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Religion

  • He will add humility wherever he goes

     Funerals are never easy events for me. They evoke multiple and mixed feelings. Loss and regret commingle with sorrow and blessing. Relief and sadness embrace. Tears flow as tender smiles erupt. Past and present merge into an unknown future. Cultural commands dictating appropriate behavior collide with an innate sense of rightness that opposes propriety.

  • Obstacles are avenues of opportunity more than objects for avoidance

     

    Hubby Dear often speaks fondly of his godmother, a Roman Catholic nun now deceased. She was a woman of faith, fidelity, and forcefulness. The bar was always raised in her presence. On one occasion in his life, when H.D. was just knee high to a grasshopper, he received a card from her that bore a simple message, but one he has never forgotten. It read, “An obstacle is something that gets in the way when you take your eye off the goal.”

  • Early followers were people of the way

     Early followers of Christ were not known as Christians, but as people of the Way. This nugget of information has always intrigued me. Perhaps the intrigue is evoked by the various movements that still arise in society. Early on, there was an understanding that following a person was itself a recognition that each day is a unique opportunity to enter the process of dying and rising. We have models, examples, in the various persons who opted for Christ as described in Scripture.

  • Looking beyond the shadow of doubt

     So often we have allowed doubt to cast a shadow on our faith. We let it tinge credence with incredulity, casting the gloom of uncertainty upon the grace of certitude. This causes distress and dismay to dog our steps and burden our spirits. We are shaken, but not to the core. To try to dismiss doubt summarily — banishing it to the darkest corner we can find — does no good. Somehow it surfaces when we least expect it and we are, once again, ill at ease.

  • Walking down the wrong road, talking

     

    One day my sister was busily discussing with me all that had happened in her young daughter’s life. She was engaged in a lively monologue of maternal advice and suggestions as I listened with the heart and ears of an older sibling who had been that route many years before. Neither of us noticed that we were not alone in the room, until a small voice interrupted our reverie. I smiled as I heard my niece tell her Mom, “You are walking down the wrong aisle, talking.”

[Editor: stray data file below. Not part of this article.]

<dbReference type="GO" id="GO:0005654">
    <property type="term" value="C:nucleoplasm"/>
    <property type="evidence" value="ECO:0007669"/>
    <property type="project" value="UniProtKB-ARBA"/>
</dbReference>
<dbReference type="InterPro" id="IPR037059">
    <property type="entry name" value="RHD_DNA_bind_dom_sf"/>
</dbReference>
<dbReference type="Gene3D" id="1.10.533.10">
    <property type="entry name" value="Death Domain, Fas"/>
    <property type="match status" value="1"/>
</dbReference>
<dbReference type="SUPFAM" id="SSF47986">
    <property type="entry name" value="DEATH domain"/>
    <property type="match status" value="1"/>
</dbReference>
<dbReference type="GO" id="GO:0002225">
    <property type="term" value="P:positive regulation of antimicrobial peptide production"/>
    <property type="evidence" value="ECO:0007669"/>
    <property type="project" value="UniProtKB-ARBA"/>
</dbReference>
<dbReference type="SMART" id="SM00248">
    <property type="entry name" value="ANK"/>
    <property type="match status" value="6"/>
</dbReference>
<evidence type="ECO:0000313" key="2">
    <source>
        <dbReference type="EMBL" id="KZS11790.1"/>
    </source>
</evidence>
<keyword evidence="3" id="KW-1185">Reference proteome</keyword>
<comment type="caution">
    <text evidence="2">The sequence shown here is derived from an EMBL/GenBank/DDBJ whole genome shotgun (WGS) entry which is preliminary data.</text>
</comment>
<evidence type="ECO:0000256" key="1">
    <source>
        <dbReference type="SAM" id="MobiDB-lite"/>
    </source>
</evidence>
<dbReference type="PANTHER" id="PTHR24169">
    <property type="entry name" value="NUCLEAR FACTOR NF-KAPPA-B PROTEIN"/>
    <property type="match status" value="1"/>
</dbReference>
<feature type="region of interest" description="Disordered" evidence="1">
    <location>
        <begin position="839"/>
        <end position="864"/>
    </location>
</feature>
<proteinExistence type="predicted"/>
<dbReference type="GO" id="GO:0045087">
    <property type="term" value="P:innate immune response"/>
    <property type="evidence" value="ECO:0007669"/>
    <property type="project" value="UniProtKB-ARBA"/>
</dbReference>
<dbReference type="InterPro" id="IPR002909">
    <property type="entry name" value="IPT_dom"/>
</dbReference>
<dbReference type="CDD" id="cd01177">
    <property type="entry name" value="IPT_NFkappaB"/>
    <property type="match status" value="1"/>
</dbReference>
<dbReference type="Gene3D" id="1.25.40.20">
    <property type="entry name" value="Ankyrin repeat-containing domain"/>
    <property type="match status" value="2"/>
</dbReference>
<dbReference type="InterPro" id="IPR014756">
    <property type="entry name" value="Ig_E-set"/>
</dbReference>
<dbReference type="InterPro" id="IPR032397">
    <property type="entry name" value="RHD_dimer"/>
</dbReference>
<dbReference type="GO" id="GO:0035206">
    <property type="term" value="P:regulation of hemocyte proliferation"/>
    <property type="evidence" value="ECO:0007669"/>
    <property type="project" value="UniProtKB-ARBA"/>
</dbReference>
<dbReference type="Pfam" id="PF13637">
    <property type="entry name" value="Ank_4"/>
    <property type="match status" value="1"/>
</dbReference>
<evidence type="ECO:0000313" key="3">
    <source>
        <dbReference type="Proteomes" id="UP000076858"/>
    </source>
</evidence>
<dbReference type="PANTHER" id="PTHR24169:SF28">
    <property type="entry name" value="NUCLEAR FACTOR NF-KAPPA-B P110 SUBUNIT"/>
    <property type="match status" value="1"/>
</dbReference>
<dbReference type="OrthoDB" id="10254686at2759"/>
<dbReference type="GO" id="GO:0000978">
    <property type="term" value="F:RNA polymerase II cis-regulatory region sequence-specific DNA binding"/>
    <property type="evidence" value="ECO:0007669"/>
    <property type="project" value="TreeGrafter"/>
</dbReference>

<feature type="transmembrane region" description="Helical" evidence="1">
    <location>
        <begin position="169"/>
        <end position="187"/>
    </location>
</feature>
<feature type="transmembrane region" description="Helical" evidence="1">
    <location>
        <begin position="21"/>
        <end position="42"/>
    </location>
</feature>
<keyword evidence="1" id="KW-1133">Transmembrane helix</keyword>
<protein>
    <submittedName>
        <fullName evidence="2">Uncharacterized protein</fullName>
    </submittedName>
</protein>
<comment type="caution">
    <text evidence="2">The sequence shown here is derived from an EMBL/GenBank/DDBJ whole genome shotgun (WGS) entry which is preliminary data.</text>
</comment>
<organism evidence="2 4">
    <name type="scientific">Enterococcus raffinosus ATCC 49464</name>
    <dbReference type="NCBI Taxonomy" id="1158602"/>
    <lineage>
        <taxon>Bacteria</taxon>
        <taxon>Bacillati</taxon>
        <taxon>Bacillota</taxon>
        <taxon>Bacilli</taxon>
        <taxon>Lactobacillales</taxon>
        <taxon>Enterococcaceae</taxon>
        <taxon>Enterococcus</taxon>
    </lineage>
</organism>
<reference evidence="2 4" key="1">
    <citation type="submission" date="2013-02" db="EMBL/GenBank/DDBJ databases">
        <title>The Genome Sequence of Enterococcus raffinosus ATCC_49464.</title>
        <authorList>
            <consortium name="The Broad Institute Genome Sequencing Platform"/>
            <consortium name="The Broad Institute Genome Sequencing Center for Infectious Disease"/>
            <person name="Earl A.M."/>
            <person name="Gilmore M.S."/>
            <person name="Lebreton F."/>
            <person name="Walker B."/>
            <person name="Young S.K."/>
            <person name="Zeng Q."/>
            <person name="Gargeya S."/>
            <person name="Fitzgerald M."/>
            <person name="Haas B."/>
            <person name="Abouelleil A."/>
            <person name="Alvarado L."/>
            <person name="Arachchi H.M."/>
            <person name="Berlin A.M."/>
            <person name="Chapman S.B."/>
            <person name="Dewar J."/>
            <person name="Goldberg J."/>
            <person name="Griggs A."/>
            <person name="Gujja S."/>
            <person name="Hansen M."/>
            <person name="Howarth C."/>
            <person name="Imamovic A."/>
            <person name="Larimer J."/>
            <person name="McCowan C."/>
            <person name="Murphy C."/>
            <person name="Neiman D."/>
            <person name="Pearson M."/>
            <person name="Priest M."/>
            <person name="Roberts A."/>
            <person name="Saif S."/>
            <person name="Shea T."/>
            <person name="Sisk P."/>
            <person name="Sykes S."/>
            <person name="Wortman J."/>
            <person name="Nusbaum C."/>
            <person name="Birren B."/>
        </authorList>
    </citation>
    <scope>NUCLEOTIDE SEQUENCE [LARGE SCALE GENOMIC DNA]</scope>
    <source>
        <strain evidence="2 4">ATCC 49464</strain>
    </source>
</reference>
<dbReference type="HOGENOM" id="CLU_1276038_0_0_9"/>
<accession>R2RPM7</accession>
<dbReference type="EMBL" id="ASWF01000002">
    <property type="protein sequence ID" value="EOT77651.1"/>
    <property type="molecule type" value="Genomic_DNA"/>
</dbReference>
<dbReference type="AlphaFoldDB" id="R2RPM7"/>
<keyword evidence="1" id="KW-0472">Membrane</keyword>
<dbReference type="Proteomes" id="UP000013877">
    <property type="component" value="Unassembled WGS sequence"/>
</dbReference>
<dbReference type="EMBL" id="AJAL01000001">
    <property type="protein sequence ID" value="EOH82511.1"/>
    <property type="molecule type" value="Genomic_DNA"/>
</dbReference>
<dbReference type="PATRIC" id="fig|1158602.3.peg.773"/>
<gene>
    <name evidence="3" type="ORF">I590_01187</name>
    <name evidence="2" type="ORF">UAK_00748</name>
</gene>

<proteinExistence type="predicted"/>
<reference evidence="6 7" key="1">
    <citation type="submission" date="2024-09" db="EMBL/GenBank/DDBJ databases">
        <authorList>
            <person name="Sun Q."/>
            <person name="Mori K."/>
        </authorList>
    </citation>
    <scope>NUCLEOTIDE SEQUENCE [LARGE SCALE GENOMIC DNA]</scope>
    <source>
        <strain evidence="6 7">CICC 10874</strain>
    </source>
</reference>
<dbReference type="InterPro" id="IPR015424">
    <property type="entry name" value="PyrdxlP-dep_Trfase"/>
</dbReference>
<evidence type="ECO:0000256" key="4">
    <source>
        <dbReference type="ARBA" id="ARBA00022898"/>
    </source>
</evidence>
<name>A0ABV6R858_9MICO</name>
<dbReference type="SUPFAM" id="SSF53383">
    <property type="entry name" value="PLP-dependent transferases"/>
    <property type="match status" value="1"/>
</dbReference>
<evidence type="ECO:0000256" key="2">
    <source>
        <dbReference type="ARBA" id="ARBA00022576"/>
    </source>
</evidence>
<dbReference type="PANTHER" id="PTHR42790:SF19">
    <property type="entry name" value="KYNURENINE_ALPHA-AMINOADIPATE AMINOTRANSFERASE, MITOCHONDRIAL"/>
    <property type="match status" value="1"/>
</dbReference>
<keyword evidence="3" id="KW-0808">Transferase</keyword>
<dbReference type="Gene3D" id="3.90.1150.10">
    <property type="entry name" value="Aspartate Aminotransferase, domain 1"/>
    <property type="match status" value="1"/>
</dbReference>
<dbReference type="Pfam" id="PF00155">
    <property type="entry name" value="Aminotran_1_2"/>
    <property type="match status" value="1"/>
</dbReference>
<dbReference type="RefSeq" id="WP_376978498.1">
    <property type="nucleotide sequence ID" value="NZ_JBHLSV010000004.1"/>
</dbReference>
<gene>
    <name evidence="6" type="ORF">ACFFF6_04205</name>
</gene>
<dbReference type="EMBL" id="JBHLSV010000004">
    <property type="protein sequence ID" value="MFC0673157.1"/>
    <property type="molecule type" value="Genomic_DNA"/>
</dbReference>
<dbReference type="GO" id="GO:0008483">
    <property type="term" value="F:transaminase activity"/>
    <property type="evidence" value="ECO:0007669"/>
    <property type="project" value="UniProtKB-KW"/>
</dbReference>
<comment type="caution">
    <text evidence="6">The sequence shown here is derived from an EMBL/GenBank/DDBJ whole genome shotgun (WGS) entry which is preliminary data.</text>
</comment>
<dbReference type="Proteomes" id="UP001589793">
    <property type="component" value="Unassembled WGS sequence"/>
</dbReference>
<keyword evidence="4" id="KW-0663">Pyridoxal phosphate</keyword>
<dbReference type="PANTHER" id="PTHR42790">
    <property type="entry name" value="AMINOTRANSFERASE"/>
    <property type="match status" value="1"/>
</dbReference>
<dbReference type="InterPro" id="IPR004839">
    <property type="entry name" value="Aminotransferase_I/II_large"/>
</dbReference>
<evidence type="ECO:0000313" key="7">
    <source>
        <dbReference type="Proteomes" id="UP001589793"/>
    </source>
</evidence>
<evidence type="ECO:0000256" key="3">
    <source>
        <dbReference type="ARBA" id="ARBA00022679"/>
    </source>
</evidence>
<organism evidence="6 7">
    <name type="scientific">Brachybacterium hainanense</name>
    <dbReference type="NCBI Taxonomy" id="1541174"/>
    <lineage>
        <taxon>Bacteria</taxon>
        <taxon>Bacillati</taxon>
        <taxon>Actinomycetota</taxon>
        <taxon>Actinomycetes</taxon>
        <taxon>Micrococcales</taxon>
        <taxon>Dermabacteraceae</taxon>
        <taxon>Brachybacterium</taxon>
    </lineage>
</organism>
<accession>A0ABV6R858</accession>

• An exquisitely connected world is always about critical connections, never critical mass

     The emails I receive often carry with them little nuggets of wisdom. I am struck with the wisdom and inspired to ponder them beyond a glance and a quick move to the next objet d’art. This one was presented by Grace Lee Boggs via the Daily Good website. She wrote: “We never know how our small activities will affect others through the invisible fabric of our connectedness. In this exquisitely connected world, it’s never a question of ‘critical mass.’ It's always about critical connections.”

  • Lent is a time to listen to God’s voice
  • Empty words entrench doubt in our hearts

     I like to believe there is nothing coincidental or accidental in our lives. I am wont to ponder all as being part and parcel of Providence acting to evoke our awakening to the divinity hidden in our humanity … in all creation. Actually, it is more than my “liking” to which I refer. It is my experience.

  • There is a healing power to storytelling

     I frequently state my inadequacy regarding history. There were so many facts, dates to memorize with accompanying names of rulers or tyrants, winners and losers. I had a hard time keeping them straight. So, it was cram for the exam and don’t give heed to any future impact. No one ever offered the option to view history as our human story. No one tried to make it interesting. No one seemed to think that one day I might … one day we might … beg, “Tell me a story before I go to sleep.”

  • A presidential fare thee well

     Saying goodbye is never easy. Even when one believes that endings are openings to new beginnings, goodbye is a word that sticks in our throat. So many thoughts and feelings emerge, converge and draw tenderness and toughness into a complicated embrace. Memories come to the surface, good and bad alike. Regrets join the company, creating a sharp edge and an intake of breath. Should haves, would haves, could haves cannot be completely erased. Perhaps that is a good thing.